It seems animal health care is a topic on my mind right now. Just like how we have to visit the dentist and the physician regularly, we should take our animals to the veterinarians office regularly.
Sometimes a visit will not cost much, but usually like with human health care it can cost an arm and a leg, but with dogs and cats it could cost four paws.
I am not going to openly say which of these veterinarian practices disappointed me or my family, but I would like to provide some customer service advice so you can keep your customers and do a better job.
First, I did lose a dog in 2008 and it was very heartbreaking. My sister adopted a dog which was a gift from her boyfriend where the dog ran away to his house to escape a dysfunctional owner and we had a loving relationship for the last four years of its life. Because this dog was not a purebred, it had longer legs than a normal corgi where it allowed the dog to jump over six foot fences and that did not help this dog’s quality of life where we thought it had digestive problems, but due to making such a high jump its intestines got tangled which caused the dog to have a sad end.
Two or three months before we had the sad end, the veterinarian my father used for the last decade plus did the best they could, but even with specialist dog food and some injections the dog was still feeling bad. If the vet had a x-ray machine we would of known what was going wrong. We blew almost 1,000 dollars at the emergency clinic three months later. Maybe if we put the dog down when if it was known the situation would be hopeless we could of saved some money and grief.
Maybe because we did not seek a second opinion early enough to have a better ending, but we learned to get a second opinion in the future. I know doctors and veterinarians are not faith healers, but they do the best job they can.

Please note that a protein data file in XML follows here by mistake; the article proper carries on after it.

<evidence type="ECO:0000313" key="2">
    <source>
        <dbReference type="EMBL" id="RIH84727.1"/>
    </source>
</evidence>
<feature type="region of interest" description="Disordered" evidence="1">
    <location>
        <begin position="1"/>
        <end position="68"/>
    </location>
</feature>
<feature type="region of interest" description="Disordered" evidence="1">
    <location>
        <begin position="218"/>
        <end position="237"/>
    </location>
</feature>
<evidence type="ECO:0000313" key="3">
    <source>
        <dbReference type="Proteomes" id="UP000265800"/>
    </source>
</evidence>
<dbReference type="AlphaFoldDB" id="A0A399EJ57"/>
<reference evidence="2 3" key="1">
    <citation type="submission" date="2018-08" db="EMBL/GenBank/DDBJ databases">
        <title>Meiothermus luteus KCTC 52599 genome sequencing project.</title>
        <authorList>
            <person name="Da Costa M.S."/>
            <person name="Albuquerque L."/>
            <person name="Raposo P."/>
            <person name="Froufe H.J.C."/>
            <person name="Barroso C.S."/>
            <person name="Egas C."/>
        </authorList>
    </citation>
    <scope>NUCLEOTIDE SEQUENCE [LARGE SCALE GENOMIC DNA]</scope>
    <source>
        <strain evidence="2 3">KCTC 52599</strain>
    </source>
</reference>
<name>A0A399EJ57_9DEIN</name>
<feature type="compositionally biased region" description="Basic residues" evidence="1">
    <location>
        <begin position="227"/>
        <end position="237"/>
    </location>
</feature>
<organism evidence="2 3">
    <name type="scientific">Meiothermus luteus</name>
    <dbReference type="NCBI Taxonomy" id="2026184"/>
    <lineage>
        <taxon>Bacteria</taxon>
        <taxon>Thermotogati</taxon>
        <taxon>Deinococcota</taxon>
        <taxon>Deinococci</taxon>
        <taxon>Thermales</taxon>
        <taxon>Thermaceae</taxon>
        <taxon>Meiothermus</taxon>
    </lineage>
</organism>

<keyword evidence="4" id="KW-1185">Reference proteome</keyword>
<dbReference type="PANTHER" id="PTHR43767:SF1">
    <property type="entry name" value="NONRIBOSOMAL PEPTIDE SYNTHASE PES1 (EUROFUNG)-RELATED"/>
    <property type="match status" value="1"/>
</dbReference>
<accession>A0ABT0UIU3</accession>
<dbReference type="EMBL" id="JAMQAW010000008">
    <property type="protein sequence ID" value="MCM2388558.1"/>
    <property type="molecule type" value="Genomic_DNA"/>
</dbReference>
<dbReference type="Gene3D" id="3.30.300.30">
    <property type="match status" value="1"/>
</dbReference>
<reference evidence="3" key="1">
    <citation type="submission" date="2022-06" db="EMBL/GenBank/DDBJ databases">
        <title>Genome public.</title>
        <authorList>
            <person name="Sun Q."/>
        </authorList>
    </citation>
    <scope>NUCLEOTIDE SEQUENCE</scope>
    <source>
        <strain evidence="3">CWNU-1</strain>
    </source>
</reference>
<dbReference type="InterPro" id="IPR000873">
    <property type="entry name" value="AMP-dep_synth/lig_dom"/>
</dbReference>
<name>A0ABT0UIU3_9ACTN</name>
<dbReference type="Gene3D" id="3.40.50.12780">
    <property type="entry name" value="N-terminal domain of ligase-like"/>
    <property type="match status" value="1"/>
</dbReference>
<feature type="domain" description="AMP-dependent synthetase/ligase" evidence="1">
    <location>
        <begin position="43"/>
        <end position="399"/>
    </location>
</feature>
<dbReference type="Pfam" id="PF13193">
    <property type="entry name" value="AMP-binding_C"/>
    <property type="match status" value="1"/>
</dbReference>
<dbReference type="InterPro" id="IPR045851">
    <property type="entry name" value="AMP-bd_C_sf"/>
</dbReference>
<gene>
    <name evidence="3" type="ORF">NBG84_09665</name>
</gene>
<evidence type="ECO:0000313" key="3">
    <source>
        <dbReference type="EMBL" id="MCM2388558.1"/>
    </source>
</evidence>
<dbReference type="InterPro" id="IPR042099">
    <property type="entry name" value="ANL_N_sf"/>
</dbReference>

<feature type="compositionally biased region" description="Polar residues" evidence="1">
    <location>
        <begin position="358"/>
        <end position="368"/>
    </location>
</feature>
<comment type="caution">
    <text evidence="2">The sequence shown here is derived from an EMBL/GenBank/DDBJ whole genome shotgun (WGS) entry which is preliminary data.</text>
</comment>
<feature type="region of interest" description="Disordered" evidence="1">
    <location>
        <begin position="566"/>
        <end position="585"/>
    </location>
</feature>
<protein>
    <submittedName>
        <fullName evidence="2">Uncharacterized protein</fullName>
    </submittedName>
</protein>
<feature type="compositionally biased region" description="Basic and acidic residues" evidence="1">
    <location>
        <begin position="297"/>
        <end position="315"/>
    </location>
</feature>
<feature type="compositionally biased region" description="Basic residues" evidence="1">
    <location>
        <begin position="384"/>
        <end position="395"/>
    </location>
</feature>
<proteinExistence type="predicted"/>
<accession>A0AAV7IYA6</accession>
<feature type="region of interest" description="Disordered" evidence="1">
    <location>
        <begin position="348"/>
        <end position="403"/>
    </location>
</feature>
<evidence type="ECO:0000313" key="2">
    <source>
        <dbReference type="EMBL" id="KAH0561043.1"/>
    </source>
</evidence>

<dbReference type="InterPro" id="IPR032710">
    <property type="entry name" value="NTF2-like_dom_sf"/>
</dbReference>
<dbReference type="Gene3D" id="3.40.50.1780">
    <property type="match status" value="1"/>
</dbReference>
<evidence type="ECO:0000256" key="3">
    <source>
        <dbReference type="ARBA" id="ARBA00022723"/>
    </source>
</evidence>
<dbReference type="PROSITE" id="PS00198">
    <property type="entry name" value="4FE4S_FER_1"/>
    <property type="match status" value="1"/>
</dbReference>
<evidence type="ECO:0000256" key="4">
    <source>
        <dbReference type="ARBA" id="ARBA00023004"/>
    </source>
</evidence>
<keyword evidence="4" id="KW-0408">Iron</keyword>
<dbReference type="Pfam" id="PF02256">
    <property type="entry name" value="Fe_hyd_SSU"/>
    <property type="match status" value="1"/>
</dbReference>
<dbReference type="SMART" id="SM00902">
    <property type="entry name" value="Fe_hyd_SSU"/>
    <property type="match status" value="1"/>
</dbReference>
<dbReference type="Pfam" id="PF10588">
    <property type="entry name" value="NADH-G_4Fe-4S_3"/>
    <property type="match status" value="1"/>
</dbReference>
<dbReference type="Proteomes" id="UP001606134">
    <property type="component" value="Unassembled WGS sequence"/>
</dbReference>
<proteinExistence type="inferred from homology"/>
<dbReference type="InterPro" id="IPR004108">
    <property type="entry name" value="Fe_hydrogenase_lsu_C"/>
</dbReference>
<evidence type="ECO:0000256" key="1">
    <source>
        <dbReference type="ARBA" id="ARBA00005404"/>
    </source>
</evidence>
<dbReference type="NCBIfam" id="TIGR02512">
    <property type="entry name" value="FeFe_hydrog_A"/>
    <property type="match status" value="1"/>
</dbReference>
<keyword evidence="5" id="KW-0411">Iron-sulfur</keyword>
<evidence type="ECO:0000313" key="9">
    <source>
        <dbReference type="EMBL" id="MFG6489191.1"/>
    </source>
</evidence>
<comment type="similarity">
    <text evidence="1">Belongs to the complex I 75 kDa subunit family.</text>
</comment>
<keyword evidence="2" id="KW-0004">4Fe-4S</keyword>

The new vet we got after the sad experience did a decent job with the new corgi my sister got when she was in school in Las Vegas. Only thing that made me uncomfortable was we were not able to see what they were doing to the dog, but it made me and my sister uneasy. Maybe it is due to that practice having a smaller building, but you never know what is going on.
The trigger that annoyed my sister was when she got a new corgi from a breeder she had to take it in to the vet for a new puppy exam so she would know what is right and wrong with the dog she purchased, and the vet retrograded in his customer service which led us to flee his practice.
The breeder applied two of the shots the puppy needed, but the vet said those shots were not good enough and ended up telling my sister you are going to have these shots if you like it or not. My sister was fearful that the vet was going to overdose or make her new puppy sick.
Then the new corgi was discovered to have a hernia and also heart murmur problems. That freaked out my sister, but the vet actually did not have tactful customer service skills and said you should of brought the puppy back to the breeder to get a new puppy. It would be like if you gave birth to a child with down’s syndrome and the obstetrician said you should of aborted the baby or sent it for adoption.
That led to my sister firing the vet and having the vet end up losing three clients, her two corgis and her boyfriend’s corgi.
Now we had to travel to Rancho Cucamonga for our new veterinarian. The practice seems inviting and able for my sister’s new puppy. They are a bit tactful and more empathetic. At least this vet was polite enough to say “we do not have a respirator to do the surgery for the hernia that is near his liver/abdomen, but you should go to the specialist”. And the vet said if you take care of the hernia his heart and breathing issues would ease up and the puppy would have a good life ahead.
I will talk about the visit to the specialist or the secondary veterinarian in a future post.